Well, I like to think of it as an indicator of just how close my family is– when one has a cold, we all get it. It’s hard to avoid, you know, with my almost 3 year old giving lots of hugs and kisses to everyone and my 19 month old putting his mouth on everything and then coughing and sneezing in our faces. Fun times in the Silverman household.
I remember how it once was—no problem avoiding colds. If my husband, Jason, had one, I would simply pistol-pack Lysol in one hand and Fabreeze in the other, spraying everything in sight– doorknobs, sheets…Jason. I’d wash my hands every chance I could. Avoid touching my face. Took vitamins and downed my share of the very awful-tasting Grapefruit Seed Extract. Not to mention, I would make a huge pot of chicken noodle soup (made it last night, as you can see from the pic, and hoping it’s not all gone by the time I get home today!), an offering to the cold gods to please, please, please overlook me if I just took care of the rest of my family and friends who already were laid up.
Of course, I didn’t have young kids back then. The cold gods have no mercy for parents.
So here’s the scoop about colds during Sneezin’ Season:
- Usually develop 2-5 days after exposed to someone else who kindly shared their cold with you. (My 19 month old started sniffling on Tuesday, my almost 3 year old on Wednesday, and my husband and I on Thursday).
- May include: Fever, runny or stuffy nose, sneezing, sore throat, cough, headache, and muscle aches. (What a joy!)
- Mucus: Likely starts off clear then turns green or yellow after 2-3 days (let’s not even go there). This does not automatically indicate an “infection” as the medical world used to believe.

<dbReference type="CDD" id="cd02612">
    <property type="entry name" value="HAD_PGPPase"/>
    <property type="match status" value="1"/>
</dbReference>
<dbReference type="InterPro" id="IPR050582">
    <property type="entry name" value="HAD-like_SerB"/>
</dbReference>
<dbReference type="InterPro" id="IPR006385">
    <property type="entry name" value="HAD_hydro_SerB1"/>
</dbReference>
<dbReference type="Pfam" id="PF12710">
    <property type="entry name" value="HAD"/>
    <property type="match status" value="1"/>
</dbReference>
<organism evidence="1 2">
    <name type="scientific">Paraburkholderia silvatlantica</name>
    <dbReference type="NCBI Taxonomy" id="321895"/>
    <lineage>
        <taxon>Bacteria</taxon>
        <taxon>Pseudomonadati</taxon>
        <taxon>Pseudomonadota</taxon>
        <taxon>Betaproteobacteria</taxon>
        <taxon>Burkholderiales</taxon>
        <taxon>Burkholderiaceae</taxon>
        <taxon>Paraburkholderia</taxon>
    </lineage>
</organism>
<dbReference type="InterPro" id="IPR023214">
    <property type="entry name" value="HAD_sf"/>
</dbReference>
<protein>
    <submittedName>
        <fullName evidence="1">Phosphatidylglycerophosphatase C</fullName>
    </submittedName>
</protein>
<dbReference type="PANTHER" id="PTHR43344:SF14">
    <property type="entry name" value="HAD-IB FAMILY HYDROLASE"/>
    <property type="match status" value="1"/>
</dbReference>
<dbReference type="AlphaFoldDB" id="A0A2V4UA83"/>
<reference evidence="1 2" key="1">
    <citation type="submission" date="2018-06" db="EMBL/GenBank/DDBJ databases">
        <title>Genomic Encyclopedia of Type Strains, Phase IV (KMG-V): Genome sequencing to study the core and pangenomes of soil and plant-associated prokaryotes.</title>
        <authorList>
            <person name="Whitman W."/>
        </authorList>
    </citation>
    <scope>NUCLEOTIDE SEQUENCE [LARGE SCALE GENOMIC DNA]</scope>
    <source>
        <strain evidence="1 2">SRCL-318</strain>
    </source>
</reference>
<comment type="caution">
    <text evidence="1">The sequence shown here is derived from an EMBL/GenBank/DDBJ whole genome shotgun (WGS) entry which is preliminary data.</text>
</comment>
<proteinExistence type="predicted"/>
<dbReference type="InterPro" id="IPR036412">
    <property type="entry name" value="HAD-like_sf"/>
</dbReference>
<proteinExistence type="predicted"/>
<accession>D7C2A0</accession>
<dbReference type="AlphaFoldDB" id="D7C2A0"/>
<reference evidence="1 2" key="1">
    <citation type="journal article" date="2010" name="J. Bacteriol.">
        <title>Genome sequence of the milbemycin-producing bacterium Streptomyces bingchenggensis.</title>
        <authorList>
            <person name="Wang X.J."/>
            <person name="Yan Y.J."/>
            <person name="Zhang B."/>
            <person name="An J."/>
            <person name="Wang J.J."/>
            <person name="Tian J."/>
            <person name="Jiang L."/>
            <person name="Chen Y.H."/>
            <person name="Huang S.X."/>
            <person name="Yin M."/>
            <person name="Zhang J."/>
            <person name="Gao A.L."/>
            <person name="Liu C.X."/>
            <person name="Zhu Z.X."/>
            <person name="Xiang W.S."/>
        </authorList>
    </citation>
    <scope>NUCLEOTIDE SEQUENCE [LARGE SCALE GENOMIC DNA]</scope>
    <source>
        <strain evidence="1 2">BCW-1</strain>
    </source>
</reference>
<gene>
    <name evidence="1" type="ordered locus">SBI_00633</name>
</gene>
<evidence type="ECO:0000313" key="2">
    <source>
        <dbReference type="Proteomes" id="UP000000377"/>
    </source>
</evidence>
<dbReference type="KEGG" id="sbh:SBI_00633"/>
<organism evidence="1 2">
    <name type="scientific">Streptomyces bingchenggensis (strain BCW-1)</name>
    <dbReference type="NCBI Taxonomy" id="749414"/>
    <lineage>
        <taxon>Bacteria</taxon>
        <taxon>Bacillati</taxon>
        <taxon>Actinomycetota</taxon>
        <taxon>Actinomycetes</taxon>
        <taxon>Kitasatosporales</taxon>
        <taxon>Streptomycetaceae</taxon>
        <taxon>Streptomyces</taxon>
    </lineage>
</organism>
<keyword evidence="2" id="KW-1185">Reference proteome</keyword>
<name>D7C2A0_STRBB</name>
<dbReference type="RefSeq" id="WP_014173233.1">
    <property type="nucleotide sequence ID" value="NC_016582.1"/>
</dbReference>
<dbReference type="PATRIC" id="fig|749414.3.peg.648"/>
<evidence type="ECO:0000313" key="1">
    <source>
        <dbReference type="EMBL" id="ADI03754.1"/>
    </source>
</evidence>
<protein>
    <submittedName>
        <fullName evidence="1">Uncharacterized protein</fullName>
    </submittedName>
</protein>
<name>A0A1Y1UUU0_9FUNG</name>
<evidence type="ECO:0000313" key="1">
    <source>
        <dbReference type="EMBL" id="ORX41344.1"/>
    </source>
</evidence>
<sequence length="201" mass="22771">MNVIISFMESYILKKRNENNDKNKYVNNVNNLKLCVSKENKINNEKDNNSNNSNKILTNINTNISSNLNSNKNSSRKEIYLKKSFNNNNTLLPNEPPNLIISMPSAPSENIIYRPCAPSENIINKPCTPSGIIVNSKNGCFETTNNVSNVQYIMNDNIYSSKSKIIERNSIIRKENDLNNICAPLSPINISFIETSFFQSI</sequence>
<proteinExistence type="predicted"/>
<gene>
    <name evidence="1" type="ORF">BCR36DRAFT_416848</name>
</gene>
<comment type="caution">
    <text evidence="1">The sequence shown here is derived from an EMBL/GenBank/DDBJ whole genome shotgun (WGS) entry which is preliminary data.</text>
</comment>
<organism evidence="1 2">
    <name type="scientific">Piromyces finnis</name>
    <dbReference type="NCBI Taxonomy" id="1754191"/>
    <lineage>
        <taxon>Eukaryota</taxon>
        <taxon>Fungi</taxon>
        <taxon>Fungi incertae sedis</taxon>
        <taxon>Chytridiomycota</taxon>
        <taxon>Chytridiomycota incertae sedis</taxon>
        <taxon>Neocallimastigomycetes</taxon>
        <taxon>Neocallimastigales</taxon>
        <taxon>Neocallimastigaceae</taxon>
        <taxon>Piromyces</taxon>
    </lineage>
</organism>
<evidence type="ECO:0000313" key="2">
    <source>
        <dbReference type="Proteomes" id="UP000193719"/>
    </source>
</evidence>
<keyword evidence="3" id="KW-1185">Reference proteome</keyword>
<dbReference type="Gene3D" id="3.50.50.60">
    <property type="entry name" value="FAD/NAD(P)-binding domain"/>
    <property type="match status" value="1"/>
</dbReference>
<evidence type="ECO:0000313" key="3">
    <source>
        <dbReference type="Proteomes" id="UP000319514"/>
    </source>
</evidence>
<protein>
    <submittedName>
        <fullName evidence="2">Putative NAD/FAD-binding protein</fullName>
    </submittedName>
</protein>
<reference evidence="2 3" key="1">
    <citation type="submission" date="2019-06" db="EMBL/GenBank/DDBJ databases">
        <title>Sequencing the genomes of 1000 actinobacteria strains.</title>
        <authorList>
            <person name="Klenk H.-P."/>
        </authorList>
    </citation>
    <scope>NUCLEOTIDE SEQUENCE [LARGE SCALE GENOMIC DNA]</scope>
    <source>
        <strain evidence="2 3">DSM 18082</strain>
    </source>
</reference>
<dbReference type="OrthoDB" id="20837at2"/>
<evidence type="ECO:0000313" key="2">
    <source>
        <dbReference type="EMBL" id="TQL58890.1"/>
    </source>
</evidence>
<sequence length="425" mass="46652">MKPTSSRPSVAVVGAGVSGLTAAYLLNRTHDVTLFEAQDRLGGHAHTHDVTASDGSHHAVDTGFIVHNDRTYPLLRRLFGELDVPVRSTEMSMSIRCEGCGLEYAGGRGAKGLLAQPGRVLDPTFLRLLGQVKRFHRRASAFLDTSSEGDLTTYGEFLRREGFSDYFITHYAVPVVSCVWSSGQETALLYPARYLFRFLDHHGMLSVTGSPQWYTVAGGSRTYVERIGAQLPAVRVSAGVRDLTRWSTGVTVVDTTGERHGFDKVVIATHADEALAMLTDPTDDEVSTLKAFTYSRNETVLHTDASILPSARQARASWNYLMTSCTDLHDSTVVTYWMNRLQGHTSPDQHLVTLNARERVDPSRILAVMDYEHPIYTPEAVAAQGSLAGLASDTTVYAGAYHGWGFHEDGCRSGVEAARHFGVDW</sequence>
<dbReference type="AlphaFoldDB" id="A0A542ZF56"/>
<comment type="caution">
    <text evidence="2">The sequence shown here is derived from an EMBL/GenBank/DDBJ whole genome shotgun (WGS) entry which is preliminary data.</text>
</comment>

- Symptoms usually get worse over the first 3-5 days and then slowly disappear over the next 10-14 days. (What ever happened to only 7 days?)
Treating a Cold
- It’s not a bacterial infection, so antibiotics won’t work. Taking them is pointless unless you or your child has an ear or sinus infection. If you are concerned, make sure you take him/her to the Pediatrician. My son starts to lose his balance when he gets an ear infection–he is a bit prone to them.
- The American Academy of Pediatrics recommends that you or your child: Take in extra fluids, use a cold humidifier, and rest a lot—well, if you can—which most of us probably can’t…but we can dream, can’t we?
- You may want to get a bulb syringe or saline nasal drops to clear nasal passageways for young kids who don’t “get” the whole idea of blowing their nose yet. Of course, anyone who has a young child in their life knows that this bulb syringe (which we call the “Booger Bulb” in our house), is not received with the greatest fanfare by the child in question.
- Some say that over-the-counter meds might help ease symptoms like fever, congestion, and cough. Talk to your pediatrician about all medications before giving them to your child. Many are not made for young children or do not have the right dosage for young children listed on the back of the bottle.
- Zinc lozenges should not be used by children because they’re not often tolerated well and haven’t been shown to be helpful in children.
- Some are turning to natural remedies like honey. Doctors often recommend putting honey in tea or giving a spoonful to your preschooler to help soothe throat pain.
- Consult your pediatrician for more information for your specific child. Be aware of possible interactions with other drugs or allergies that your child might have before trying to treat cold symptoms.
Do you have any great cold remedies? Please share here or on our Facebook page!